NCCOR Childhood Obesity Declines – New RWJF Signs of Progress Data

In 2013, NCCOR formed the Childhood Obesity Declines Workgroup, to better understand reported declines in childhood obesity. An expert panel convened to start assessing how U.S. cities and counties are developing and operationalizing obesity reduction interventions, initiatives, and strategies. Four communities were identified to be studied: New York City (NY), Philadelphia (PA), Granville County (NC), Anchorage (AK) in order to examine the reasons behind the change in obesity rates and exploring, more generally, how communities can address childhood obesity. The Site Summary Reports for the NCCOR sites can be accessed on the Childhood Obesity Declines Project Page.

The number of communities charting declines continues to grow. In June, the Robert Wood Johnson Foundation (RWJF) released new stories and data from states, cities, and counties that have measured declines in their childhood obesity rates. Many of these places have made broad, far-reaching changes to help support healthy eating and regular physical activity. RWJF has updated its Signs of Progress map, which now includes more than 30 locations nationwide where childhood obesity rates are going down.

Sample data from “new” sites includes:

  • CentraCare Health, a nonprofit healthcare system in Cloud, Minnesota, is working with the local government and community organizations to help school districts update their wellness policies and implement nutrition labeling in grocery stores and schools. The obesity and overweight rate fell from 17 percent in 2008 to 13 percent in 2015 among 12-year-olds, a 24 percent relative decline.
  • All YMCA’s in Cherokee County, South Carolina have adopted Healthy Eating and Physical Activity (HEPA) standards in their afterschool programs to help kids have healthy snacks and drinks and at least 30 minutes of physical activity. The obesity and overweight rate fell from 43 percent in 2012 to 34.3 percent in 2015 among first grade students, a 20.2 percent relative decline. Among third graders, the obesity and overweight rate fell from 51.5 percent in 2012 to 40.7 percent in 2015, a 21 percent relative decline.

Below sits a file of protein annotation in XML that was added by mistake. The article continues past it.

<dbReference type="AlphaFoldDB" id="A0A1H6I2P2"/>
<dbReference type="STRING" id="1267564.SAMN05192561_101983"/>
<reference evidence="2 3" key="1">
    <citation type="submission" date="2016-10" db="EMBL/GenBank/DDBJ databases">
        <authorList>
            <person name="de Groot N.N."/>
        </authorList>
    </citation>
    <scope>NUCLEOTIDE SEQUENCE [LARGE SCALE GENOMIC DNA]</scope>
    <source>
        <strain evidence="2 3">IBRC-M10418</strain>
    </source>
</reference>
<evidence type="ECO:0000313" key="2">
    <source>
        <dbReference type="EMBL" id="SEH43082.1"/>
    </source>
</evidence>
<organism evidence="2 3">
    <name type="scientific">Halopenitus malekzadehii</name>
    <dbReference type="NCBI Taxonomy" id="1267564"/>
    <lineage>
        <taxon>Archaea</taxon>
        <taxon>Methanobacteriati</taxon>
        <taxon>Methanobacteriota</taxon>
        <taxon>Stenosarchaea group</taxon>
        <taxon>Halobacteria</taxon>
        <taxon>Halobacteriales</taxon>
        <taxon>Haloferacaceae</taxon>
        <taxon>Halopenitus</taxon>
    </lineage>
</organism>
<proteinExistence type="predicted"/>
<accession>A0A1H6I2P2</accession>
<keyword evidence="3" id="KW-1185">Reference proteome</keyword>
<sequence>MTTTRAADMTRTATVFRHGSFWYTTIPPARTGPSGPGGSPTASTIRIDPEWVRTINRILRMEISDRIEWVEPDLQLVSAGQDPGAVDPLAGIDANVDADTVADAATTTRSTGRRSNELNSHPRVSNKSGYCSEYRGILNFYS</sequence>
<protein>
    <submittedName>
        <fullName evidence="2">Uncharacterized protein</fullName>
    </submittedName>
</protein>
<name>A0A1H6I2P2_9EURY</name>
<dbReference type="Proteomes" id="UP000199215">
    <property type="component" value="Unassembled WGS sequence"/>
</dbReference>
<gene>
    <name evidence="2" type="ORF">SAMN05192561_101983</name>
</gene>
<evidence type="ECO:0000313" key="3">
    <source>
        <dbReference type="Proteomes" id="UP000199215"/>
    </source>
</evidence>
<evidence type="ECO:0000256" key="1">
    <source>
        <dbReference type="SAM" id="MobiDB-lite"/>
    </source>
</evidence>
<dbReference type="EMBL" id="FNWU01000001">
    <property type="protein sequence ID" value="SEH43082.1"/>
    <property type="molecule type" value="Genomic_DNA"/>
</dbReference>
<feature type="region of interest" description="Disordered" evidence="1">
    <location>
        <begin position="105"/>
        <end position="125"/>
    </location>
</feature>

• Kaiser Permanente, the Safe Routes to School Partnership and the National PTA are running a “Fire Up Your Feet” campaign in Southern California to encourage kids to walk or bike to school. The obesity rate fell from 19.1 percent in 2008 to 17.5 percent in 2013 among Kaiser Permanente members ages 2 to 19, an 8.4 percent relative decline.
  • The obesity and overweight rate fell from 22.9 percent in 2012 to 21.2 percent in 2015 among 2- to 4-year olds enrolled in the Colorado Special Supplemental Nutrition Program for Women, Infants and Children (WIC), a 7.4 percent relative decline.

Following are updates from the four sites originally studied as part of the NCCOR Childhood Obesity Declines Project:

  • Philadelphia, PA: The obesity rate fell from 21.7 percent in 2006-07 to 20.3 percent in 2012-13 among Philadelphia public school students in grades K-12, a 6.5 percent relative decline.
  • New York, NY: 5.5% Decline in obesity among children in grades K-8 between 2006-07 and 2010-11.
  • Granville, NC: 3.5% decline in combined overweight and obesity among children ages 2-18 in Granville Counties, respectively, between 2005 and 2009.
  • Anchorage, AK: 5.4% Decline in combined overweight and obesity among children in grades K, 1, 3, 5, 7 between 2003-04 and 2013-14.

For more information on the NCCOR Obesity Declines project, see the Connect and Explore Webinar from March 22, 2016 as well as the RWFJ Signs of Progress Web page.

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